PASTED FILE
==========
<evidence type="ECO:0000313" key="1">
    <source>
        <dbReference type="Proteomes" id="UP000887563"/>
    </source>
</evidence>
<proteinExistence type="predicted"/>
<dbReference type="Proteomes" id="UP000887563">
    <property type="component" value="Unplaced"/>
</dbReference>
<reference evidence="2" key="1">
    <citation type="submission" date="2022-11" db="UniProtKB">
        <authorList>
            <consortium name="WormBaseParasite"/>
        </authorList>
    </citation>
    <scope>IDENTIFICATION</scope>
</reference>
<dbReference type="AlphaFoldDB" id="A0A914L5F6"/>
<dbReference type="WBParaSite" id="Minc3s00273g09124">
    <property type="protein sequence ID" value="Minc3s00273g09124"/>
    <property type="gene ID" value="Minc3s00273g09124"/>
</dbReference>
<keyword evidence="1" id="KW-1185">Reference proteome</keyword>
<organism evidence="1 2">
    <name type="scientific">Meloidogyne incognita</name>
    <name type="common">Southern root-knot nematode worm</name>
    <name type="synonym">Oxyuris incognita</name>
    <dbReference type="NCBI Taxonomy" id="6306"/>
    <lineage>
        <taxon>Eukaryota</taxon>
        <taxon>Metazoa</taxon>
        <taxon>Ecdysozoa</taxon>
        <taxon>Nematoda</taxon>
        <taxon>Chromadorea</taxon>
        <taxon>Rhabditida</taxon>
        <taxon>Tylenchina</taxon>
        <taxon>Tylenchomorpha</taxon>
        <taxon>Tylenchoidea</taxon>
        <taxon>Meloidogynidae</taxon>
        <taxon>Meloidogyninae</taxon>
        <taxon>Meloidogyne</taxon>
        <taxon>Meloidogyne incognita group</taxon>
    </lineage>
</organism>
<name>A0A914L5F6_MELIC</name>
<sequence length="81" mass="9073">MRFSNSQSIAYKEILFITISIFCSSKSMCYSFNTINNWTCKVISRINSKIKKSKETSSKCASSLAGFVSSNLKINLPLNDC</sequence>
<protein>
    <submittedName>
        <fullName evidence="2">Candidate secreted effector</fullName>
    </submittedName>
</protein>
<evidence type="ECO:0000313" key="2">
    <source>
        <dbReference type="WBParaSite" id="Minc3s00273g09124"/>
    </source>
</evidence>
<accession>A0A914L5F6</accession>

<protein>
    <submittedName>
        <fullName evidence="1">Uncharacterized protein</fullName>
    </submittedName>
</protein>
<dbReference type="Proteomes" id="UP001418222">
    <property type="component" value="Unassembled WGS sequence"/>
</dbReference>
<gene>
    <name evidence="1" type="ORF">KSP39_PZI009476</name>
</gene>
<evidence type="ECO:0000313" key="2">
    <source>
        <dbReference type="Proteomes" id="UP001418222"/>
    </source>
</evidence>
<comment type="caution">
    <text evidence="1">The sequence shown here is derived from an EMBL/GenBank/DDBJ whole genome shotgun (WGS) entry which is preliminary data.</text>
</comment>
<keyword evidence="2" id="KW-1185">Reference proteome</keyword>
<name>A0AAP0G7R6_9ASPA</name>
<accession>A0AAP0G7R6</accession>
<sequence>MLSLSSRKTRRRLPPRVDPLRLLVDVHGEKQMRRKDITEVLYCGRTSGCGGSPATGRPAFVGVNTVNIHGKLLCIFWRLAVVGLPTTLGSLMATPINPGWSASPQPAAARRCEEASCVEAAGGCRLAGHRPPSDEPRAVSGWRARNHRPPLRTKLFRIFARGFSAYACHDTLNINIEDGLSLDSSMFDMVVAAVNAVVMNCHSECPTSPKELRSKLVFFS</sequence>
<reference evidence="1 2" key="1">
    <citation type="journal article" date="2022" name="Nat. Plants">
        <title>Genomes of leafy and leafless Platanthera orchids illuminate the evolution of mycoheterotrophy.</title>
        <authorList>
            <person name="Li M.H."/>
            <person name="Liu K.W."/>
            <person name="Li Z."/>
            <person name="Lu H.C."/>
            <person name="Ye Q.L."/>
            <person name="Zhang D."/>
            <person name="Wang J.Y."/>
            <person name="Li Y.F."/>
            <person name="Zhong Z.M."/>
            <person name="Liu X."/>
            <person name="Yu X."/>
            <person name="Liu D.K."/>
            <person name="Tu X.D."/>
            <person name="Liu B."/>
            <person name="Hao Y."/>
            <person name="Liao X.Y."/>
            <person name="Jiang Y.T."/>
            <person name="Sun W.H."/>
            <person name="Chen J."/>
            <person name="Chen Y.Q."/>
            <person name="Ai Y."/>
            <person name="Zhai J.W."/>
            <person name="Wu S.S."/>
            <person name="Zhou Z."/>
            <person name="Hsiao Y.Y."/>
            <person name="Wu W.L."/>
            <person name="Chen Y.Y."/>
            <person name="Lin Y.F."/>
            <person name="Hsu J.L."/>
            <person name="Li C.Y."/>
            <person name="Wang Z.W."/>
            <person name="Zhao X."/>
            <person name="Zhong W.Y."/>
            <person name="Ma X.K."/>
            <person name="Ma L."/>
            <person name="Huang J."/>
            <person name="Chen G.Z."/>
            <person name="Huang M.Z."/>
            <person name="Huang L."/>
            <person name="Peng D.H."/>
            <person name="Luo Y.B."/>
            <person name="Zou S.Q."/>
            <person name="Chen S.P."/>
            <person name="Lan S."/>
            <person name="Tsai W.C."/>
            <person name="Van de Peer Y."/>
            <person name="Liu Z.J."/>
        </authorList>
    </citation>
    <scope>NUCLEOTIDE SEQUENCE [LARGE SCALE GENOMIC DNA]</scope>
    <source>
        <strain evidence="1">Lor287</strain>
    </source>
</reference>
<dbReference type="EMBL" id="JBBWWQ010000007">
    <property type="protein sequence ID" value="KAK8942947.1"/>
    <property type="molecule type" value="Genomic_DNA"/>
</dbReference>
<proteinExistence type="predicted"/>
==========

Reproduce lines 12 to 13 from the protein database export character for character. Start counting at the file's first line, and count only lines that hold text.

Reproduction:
        <authorList>
            <consortium name="WormBaseParasite"/>